Early diagnosis of Alzheimer’s disease: Is it doable?

by Onkgopotse Ntloana

Alzheimer’s Disease (AD) is a chronic, progressive, and neurological disease characterized by persistent declines in memory, thinking, language, and learning capacity, eventually leading to full-blown dementia, complete reliance on others for basic daily activities, and untimely death. It is an incurable condition that affects over 24 million individuals globally and accounts for 60–80% of all dementia cases world-wide. Damage to a person’s brain caused by AD manifests itself in early clinical indications and symptoms. Symptoms occur around the mid-60s for most patients with AD, especially those who have the late-onset form. Early-onset AD manifests itself between the ages of 30 and 60.

The risk of developing AD increases with age; it is a neurological disease that is not publicly spoken off – which leads to the lack of understanding of the disease, prevention, and how to take care of a person who has AD. The authors of a recently released paper, Systems biology and bioinformatics approach to identify gene signatures, pathways and therapeutic targets of Alzheimers disease, set out to discover biomarker signatures in the blood that could help the diagnosis of AD at an early stage and so add valuable information to our understanding of the molecular mechanisms that underlie AD.

With this goal in mind, they investigated biomarkers that are expressed under comparable genetic control in both cells using eQTL data to uncover biomarkers that are expressed under similar genetic control in both cells (using microarray data). They investigated human genomic and transcriptome data and examined the involvement of genes on pathogenic processes using curated gold benchmark databases for AD to discover prospective biomarkers and biochemical pathways of the brain that behave similarly in blood.

The authors identified 29 significant drug targets and candidate drugs. They discovered significant genes that are correlated with the progression of AD including neurodevelopmental disorder genes that are associated with AD. The growth-associated protein 43 (GAP-43) has been linked to both the diagnostic and neuropathology of AD, and hence could be used as a biomarker for the disease. The GAP-43 gene produces considerable molecular damage that occurs before and throughout AD. Hepatocyte growth factor (HGF) is found in increased concentrations in neurons, other nervous system tissues, and cerebrospinal fluid in AD patients. Wnt signaling is enhanced, GSK3 function is reduced, and Tau phosphorylation is reduced as the expression of WNT inhibitory factor-1 (WIF1) decreases from healthy people to AD patients.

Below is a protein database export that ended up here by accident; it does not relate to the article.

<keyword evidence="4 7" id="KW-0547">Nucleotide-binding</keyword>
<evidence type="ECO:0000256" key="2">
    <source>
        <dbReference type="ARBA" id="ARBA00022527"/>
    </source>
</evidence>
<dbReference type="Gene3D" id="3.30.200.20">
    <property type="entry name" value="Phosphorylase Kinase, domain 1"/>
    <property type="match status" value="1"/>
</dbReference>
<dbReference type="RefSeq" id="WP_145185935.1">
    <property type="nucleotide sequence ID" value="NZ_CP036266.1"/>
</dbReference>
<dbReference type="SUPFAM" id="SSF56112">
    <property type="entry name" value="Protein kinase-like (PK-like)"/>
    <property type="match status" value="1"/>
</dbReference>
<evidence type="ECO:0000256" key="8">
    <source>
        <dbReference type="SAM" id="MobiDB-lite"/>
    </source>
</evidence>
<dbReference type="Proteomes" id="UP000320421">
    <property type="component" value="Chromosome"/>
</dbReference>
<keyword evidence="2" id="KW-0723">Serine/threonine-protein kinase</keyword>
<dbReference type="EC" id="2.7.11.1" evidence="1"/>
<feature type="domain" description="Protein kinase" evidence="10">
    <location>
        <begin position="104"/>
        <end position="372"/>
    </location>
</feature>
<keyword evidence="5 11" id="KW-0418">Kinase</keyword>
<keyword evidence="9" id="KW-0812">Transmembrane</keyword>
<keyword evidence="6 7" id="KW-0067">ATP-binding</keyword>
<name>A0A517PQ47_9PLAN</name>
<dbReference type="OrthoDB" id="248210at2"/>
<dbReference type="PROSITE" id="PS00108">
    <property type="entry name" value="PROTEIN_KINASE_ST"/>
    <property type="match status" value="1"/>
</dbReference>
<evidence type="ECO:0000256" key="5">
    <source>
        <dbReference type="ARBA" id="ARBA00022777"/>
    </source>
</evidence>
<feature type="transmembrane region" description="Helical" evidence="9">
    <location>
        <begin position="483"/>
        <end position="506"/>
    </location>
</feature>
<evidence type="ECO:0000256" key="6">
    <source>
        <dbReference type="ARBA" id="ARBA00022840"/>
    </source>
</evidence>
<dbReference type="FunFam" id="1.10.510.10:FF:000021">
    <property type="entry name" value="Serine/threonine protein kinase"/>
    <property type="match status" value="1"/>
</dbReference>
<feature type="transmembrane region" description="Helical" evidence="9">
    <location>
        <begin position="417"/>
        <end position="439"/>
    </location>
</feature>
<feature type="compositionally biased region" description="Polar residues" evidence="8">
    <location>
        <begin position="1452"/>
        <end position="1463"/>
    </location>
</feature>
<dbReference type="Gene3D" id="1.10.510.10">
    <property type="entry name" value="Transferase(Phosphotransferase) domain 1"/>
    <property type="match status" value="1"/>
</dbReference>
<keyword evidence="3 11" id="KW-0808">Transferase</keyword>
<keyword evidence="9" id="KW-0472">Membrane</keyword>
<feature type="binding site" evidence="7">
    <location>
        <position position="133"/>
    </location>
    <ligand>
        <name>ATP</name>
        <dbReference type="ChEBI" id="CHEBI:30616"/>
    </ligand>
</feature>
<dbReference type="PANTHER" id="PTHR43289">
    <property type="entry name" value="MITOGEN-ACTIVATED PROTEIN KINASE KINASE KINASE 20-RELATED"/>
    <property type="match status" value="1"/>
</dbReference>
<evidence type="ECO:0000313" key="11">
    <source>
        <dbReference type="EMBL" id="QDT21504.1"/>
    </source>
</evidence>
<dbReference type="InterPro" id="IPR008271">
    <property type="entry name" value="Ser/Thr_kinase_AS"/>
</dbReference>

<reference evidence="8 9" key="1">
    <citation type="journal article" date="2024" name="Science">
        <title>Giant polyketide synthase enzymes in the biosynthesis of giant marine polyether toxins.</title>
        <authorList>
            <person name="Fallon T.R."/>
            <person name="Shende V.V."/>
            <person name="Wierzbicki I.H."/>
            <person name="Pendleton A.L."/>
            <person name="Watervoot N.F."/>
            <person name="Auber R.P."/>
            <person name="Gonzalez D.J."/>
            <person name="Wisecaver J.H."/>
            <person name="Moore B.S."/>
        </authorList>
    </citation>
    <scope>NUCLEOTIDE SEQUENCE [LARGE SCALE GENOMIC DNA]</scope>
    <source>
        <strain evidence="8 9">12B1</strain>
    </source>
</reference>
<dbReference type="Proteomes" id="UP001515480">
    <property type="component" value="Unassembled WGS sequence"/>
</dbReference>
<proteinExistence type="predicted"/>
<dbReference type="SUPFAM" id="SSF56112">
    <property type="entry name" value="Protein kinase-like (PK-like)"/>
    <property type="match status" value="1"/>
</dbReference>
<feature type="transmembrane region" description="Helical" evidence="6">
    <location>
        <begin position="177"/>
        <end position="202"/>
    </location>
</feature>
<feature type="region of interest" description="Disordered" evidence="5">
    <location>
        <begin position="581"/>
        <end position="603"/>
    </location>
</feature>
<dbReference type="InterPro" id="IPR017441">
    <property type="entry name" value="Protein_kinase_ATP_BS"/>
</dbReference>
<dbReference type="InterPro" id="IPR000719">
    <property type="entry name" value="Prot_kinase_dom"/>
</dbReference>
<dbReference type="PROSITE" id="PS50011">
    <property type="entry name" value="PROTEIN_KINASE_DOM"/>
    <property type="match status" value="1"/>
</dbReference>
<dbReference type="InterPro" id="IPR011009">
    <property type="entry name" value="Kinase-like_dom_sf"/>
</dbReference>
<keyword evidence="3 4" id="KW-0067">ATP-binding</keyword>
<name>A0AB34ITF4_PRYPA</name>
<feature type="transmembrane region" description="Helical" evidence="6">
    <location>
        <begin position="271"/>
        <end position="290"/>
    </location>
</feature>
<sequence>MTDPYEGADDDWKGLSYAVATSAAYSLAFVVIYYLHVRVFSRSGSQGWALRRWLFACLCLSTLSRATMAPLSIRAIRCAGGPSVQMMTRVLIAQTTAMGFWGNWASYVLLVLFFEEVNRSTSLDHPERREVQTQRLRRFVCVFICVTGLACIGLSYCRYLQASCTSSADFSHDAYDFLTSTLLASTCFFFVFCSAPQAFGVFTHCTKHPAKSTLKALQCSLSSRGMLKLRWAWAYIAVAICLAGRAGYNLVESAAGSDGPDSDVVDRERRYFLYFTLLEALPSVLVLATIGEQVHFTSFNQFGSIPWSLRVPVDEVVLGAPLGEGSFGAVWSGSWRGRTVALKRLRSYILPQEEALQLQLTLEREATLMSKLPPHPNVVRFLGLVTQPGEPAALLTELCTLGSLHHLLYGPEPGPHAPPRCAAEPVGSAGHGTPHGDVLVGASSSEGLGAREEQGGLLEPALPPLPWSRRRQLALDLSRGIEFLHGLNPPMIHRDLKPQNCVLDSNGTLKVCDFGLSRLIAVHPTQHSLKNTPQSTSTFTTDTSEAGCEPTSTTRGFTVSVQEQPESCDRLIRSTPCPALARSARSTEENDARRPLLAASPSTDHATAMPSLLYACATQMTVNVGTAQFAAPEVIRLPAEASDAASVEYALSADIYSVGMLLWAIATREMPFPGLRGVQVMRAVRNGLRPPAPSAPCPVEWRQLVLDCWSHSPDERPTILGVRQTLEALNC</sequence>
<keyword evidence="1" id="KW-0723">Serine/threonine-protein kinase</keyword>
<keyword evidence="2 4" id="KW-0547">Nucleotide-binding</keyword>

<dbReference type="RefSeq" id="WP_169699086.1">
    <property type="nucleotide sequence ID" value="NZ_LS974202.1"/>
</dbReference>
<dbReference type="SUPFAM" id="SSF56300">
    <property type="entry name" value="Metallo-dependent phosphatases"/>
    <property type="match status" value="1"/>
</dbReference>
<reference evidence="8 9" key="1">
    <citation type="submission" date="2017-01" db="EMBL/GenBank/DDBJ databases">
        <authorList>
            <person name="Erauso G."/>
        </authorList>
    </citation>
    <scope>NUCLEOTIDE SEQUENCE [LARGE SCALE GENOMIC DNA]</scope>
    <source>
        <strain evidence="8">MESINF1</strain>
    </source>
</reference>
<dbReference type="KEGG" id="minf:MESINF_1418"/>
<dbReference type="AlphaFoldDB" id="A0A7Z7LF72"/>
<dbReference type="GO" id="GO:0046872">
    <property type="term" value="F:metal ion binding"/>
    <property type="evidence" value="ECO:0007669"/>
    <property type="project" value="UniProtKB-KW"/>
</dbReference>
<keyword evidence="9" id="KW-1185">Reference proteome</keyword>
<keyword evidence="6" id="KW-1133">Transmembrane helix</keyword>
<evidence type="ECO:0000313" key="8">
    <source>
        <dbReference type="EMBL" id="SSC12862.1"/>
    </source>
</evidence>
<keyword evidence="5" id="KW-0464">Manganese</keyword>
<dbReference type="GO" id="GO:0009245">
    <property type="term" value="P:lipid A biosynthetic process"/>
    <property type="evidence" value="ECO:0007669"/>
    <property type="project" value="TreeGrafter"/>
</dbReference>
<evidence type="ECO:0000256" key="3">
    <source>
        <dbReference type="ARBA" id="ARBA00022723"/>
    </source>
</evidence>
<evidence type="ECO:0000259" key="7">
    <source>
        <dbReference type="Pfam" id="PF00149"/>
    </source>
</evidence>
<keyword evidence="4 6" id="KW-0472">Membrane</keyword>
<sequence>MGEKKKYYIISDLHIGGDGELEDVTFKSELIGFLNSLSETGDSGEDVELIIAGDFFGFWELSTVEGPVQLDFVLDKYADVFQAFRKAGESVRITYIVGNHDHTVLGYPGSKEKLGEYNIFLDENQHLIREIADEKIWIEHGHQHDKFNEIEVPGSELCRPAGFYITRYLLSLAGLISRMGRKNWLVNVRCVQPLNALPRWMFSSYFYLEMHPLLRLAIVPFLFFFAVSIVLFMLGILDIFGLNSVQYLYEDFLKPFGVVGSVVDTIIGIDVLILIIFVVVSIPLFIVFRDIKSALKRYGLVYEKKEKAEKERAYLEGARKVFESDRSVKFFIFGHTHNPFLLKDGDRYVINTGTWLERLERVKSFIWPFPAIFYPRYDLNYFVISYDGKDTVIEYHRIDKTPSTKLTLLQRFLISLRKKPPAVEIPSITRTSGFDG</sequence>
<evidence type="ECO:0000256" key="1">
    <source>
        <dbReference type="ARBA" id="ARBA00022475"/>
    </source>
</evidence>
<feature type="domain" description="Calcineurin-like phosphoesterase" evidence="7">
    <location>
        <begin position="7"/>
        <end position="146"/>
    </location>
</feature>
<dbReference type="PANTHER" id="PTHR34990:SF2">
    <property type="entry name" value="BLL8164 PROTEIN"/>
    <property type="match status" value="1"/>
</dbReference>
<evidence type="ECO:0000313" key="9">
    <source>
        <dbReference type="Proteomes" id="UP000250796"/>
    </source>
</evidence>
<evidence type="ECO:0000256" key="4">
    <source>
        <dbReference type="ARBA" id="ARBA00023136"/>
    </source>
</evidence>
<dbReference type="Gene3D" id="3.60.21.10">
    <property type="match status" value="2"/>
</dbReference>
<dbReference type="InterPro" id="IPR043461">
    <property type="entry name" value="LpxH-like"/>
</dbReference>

Because TFs and miRNAs have a big impact on gene expression at the transcriptional and post-transcriptional levels, they could be used as biomarkers. The RAR related orphan receptor B (RORB) has recently been identified as the cause of the specific susceptibility of entorhinal cortex neurons that defines AD. HNF1 homeobox B (HNF1B) is linked to type 2 diabetes, particularly in the elderly. SNPs in myeloid zinc finger 1 (MZF1), which regulates inflammatory response and cholesterol metabolism, have been linked to AD.

The lack of a laboratory-based blood test for AD limits diagnosis based on a physician’s physical examination and clinical history. Biomarkers are required to diagnose, monitor, and treat any disease, thus identifying prospective biomarkers from tissues that are easily accessible in the clinic, such as blood cells, is critical. The discovered biomarkers and molecular pathways may provide fresh insight into AD progression, early diagnosis, and therapeutic advancements.


Chowdhury, U.N., Islam, M.B., Ahmad, S., Moni, M.A. 2020. Systems biology and bioinformatics approach to identify gene signatures, pathways and therapeutic targets of Alzheimer’s disease. Informatics in Medicine Unlocked, 21(1), e100439. https://doi.org/10.1016/j.imu.2020.100439  

John Hopkins Medicine. 2021. Early-onset Alzheimer’s Disease. https://www.hopkinsmedicine.org/health/conditions-and-diseases/alzheimers-disease/earlyonset-alzheimer-disease Date of access: 29 Jul. 2021.  

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